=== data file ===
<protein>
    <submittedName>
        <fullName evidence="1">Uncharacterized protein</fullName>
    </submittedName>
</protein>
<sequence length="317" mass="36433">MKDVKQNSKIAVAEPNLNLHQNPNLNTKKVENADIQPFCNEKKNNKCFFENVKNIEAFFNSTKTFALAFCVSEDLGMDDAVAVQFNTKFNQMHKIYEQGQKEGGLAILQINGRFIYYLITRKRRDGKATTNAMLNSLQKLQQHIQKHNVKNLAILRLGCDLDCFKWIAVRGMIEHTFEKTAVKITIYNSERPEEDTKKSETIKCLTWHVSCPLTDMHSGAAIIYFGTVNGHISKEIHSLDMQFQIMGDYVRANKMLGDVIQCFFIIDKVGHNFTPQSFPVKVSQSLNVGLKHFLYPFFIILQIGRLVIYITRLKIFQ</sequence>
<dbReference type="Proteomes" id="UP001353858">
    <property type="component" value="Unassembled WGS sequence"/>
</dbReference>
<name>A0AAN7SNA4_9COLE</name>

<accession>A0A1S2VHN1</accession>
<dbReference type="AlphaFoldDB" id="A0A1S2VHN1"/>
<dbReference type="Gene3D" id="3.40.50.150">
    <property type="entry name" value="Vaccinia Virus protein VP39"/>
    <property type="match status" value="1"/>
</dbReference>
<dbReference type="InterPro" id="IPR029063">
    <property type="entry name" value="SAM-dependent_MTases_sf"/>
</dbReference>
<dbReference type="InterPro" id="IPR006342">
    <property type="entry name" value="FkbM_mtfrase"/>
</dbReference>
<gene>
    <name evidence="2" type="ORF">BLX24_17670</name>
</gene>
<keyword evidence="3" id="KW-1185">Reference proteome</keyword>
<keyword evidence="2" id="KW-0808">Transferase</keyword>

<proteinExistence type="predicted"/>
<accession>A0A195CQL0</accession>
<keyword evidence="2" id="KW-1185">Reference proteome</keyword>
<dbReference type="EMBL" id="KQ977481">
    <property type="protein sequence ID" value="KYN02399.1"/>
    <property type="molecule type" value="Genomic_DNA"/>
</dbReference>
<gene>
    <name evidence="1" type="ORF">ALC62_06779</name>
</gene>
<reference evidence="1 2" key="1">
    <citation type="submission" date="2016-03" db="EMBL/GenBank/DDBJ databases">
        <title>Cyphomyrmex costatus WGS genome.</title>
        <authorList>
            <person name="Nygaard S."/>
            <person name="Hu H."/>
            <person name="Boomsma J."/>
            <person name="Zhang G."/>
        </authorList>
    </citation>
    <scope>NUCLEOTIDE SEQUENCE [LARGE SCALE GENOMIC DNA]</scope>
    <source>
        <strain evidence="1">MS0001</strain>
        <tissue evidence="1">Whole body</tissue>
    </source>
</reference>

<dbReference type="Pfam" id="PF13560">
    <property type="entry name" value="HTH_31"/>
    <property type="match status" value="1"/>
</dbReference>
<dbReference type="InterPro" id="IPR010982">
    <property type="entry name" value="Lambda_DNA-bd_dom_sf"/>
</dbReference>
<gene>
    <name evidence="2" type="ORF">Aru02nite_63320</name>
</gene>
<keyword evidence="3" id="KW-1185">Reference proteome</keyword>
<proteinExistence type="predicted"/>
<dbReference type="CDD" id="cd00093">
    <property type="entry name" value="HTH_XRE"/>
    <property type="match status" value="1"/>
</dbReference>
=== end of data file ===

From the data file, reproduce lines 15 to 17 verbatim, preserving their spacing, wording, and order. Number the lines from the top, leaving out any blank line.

    <property type="match status" value="1"/>
</dbReference>
<dbReference type="InterPro" id="IPR029063">